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Interview: Former Islander Kevin Weekes shoots the Long Island Breeze

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NHL Network pundit and former New York Islanders goaltender Kevin Weekes calls in to get you up to speed

New York Rangers v New York Islanders
Radek, always with the Radek
Photo by Jim McIsaac/Getty Images

We spoke to friend of the site and current NHL Network pundit/former New York Islander goaltender Kevin Weekes about a cocktail of topics surrounding your New York Islanders. Kevin offered his thoughts on the Islanders’ current goaltending situation, his time as an Islander, his take on the John Tavares situation and his feelings on his longtime friend Josh Ho-Sang.

Let’s start with the goaltending, and more specifically, the Slovakian enigma that is Jaroslav Halak:

“I don’t know what happened but, I was working the World Cup of Hockey for ESPN and Jaroslav Halak was the best goalie in the tournament. I think that was a poor miscalculation not having him there last year. And then everybody said, ‘But he went down to Bridgeport and was awesome.’ Well, yeah — he’s an NHL goalie he’s supposed to be awesome in the American Hockey League. I think that’s what cost them the playoffs. It was one point.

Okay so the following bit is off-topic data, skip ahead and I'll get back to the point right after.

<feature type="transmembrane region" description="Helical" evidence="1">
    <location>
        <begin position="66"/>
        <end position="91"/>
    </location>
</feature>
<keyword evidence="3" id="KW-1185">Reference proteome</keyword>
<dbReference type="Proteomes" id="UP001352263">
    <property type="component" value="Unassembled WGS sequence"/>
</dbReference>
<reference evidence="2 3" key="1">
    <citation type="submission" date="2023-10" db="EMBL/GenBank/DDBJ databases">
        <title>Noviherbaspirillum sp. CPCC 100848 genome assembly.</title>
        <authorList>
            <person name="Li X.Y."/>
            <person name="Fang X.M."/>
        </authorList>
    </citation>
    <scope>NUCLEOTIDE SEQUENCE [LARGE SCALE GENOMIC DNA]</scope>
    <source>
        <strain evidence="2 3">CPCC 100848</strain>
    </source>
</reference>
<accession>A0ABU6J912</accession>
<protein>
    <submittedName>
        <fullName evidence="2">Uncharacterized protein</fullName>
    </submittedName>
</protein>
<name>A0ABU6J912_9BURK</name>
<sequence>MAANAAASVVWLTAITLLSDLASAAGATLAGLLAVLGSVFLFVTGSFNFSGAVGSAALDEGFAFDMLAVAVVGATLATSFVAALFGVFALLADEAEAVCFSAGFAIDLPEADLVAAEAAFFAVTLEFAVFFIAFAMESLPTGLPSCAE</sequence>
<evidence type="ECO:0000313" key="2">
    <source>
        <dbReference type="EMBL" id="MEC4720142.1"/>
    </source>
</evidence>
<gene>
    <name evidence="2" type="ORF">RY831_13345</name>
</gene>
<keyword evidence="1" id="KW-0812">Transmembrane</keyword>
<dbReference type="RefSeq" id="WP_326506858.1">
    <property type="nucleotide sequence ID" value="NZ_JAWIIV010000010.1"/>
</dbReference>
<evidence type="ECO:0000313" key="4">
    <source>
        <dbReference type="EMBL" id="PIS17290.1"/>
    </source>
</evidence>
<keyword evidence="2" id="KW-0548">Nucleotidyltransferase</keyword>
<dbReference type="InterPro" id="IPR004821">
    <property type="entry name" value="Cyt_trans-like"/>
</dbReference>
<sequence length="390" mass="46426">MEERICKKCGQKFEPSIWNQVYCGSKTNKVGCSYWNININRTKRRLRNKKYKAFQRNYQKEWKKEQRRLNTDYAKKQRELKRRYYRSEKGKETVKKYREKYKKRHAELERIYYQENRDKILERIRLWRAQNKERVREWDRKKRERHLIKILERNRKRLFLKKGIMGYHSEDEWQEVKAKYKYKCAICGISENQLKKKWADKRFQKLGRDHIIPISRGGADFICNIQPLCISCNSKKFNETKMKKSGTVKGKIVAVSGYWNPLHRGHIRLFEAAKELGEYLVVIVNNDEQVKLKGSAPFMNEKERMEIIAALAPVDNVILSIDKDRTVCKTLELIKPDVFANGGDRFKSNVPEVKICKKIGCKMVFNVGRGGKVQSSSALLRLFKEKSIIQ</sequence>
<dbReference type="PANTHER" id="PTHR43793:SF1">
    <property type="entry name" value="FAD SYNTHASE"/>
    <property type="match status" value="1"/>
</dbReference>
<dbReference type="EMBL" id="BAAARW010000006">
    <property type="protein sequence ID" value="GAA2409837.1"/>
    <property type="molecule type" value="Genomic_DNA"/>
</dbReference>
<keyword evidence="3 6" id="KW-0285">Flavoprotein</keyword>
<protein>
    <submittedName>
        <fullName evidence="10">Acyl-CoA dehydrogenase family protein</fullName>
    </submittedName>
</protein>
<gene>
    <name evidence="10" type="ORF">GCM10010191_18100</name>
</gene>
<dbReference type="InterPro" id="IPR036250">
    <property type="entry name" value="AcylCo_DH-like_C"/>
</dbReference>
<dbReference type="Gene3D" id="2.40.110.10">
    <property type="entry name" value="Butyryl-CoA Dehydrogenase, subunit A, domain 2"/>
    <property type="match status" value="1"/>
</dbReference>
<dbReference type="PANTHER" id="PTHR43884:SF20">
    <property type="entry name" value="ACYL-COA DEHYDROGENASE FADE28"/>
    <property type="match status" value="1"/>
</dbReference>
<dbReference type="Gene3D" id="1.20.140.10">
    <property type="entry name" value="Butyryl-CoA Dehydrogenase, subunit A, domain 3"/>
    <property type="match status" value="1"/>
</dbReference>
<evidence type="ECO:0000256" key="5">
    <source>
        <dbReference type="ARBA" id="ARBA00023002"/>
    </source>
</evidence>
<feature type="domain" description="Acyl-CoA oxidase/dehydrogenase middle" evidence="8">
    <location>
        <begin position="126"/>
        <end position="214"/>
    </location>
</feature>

“The biggest thing with Jaro is that he’s a deceiving goalie. He’s not the biggest, or the strongest and he’s not necessarily the quickest or the most athletic, but when he gets on he’s so good. His reads are on point, his positioning is on point and his timing is on point and all of those things are heightened when he’s on his game. When he’s confident, he’s a different goalie. His confidence takes his game to a different level. He’s also not afraid of the consequences. Not everybody has the stomach to play in the playoffs or the stomach to play in Montreal, let alone in the springtime in Montreal. I’m a big proponent of Halak’s. Even when he went to the AHL, which like I said should have never happened, he was great to all the players and staff down there. I understand the frustration the Islanders fans had with [the three-goalie] situation.”

Swooning over Josh Ho-Sang (before his assignment to the AHL):

“I’ve known Josh Ho-Sang since he was a kid. In fact, I’ve known his dad, Wayne, since we were kids together. I actually know Josh’s Uncle Brucie even better — we used to ride our bikes together when we were young and then we moved east to Scarborough and they moved to Thornhill so I haven’t seen them in forever. My dad used to see him and his wife at the rink all the time and he would always tell me, “Wait until you see Wayne’s kid.”

“Josh has always been a highly skilled, highly talented player coming up in Toronto and I think he’s done a lot of maturing as well, which is great for him. Hockey can be a very traditional sport in a lot of ways, where everything needs to be done the same way. There’s a lot of uniformity and for Josh, he’s a little more free-spirited and “non-traditional” in terms of his approach, or some of his interests outside of the game and maybe different elements of his personality. But he’s been able to channel that in a way that’s helped him rather than hindered him. I’m happy to see he’s doing well.”